In November, private utility Southern California Edison (SCE) published a document titled “The Clean Power and Electrification Pathway.” It is essentially SCE’s integrated blueprint for California to reduce greenhouse gas emissions and air pollution via electrification of everything. The utility envisions seven million electric cars on the road, thirty percent of heating systems in homes and businesses being powered by electricity, and 80 percent of California’s electricity being generated by climate-friendly power sources like solar, wind, and water. The paper also mentions customer choice. However, the most groundbreaking phenomenon in one hundred years of regulated monopoly utilities in California – Community Choice Energy – is not mentioned at all. Given that Community Choice is on track to be the dominant player on the generation side of the electricity equation by 2020, one would think it would merit mention.
A Desert Sun article points out the degree to which such plans are self serving to an electric utility’s profitability prospects, and understandably so. But decentralized energy system opens up possibilities for local communities and electricity customers to benefit in new ways, but that is only if the utilities do not continue to control decision-making and channel profits in their direction.
It is true that the utilities are being required to develop plans for local resource development aimed at reducing greenhouse gases because of 2015’s SB 350 integrated resource plans and an ongoing distribution resource planning due to 2013’s AB 327. So PG&E and SDG&E are also very much involved in efforts to define their role in the changing energy landscape. My question is: are the big utilities the best to lead on something that is inherently local when they are inherently non-local?
Community Choice agencies are intrinsically local and closely tied to the communities they serve. They are local governments in single-jurisdiction cases or are very close to the local governments they serve in, “Joint Powers Authorities.” This affords them the opportunity to work with other local agencies, cities, and counties using a wide variety of tools at their disposal such as land-use permitting, code enforcement, and local transportation panning. This new vehicle – Community Choice Energy – is a good means of leading the way on local energy resource development.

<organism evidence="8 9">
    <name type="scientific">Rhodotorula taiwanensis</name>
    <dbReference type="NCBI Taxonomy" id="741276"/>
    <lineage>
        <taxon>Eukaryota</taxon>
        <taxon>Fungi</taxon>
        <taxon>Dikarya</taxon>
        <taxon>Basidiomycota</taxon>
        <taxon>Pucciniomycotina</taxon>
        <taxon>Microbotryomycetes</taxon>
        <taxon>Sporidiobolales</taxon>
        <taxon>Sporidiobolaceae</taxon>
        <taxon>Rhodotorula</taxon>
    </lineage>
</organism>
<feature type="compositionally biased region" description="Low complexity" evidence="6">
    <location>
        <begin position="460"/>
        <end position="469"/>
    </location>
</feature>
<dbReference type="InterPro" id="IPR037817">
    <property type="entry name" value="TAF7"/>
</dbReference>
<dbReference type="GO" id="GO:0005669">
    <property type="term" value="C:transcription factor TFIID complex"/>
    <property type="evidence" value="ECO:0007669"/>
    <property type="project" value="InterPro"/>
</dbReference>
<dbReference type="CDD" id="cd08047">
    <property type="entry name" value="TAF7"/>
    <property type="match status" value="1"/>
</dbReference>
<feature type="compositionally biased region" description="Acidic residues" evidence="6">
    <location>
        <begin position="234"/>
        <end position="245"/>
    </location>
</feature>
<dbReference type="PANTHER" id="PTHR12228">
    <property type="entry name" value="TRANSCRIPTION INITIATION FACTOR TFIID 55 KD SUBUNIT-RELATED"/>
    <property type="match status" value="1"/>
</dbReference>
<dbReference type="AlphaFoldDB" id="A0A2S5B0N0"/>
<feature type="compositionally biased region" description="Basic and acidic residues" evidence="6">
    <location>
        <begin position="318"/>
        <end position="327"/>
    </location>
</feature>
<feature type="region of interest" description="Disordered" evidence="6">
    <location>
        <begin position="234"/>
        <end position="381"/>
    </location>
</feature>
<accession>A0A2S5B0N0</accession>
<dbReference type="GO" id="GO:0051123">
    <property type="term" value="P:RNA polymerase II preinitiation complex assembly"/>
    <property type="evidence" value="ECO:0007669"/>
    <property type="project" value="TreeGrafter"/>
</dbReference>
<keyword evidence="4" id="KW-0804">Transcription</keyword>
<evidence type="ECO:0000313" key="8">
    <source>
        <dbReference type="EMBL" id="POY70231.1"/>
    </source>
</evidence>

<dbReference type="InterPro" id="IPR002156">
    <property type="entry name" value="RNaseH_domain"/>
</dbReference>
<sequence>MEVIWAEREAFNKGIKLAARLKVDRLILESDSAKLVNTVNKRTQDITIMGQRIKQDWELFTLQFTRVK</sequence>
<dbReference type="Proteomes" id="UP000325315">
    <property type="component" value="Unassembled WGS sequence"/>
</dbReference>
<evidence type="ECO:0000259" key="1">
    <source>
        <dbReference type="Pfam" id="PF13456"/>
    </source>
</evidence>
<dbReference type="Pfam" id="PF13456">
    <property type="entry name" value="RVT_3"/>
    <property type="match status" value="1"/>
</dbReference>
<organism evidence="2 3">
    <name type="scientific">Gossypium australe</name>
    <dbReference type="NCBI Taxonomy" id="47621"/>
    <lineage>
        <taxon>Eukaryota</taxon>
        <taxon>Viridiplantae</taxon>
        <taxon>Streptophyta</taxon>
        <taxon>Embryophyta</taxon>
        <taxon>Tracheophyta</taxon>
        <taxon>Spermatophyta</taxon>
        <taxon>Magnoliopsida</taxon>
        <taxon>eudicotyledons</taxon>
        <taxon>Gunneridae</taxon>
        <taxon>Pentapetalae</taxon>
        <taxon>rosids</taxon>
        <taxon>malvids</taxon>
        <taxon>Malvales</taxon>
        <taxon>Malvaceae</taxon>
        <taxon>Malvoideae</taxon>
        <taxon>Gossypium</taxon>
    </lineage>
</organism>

Competition is good. We like competition. And after 100 years of regulated electricity monopolies in California, and largely due to the rise of Community Choice Energy, those monopolies are now slowly lumbering into the realization that they now need to compete. But that is really only if they feel the need to be players in the electricity generation and retail service side of the equation. Do they?
Back in 2013 one of our colleagues attended a community meeting in the East Bay where a PG&E representative was present. The meeting was not about Community Choice energy, but the PG&E rep mentioned it and stated that because of the presence of Community Choice PG&E is looking for ways to compete. We Community Choice advocates are happy to take credit for that.
In late November the Center submitted comments to the California Public Utilities Commission (CPUC) in reference to an October CPUC workshop on Customer Choice. In our comments, we stated that Community Choice agencies are best suited to lead the way into a decentralized energy future because they themselves are, well, decentralized.
One of the Commissioners discounted choice for choice’ sake. However, our market surveys in both the North SF Bay and the Central Valley show that supermajorities want choice in their energy. In fact, choice was a top priority among survey takers. In addition, isn’t choice something that is an essential quality of our societal culture and tradition? Give customers a choice about their energy future, and give Community Choice Agencies a fair shot at leading this pathfinding endeavor.
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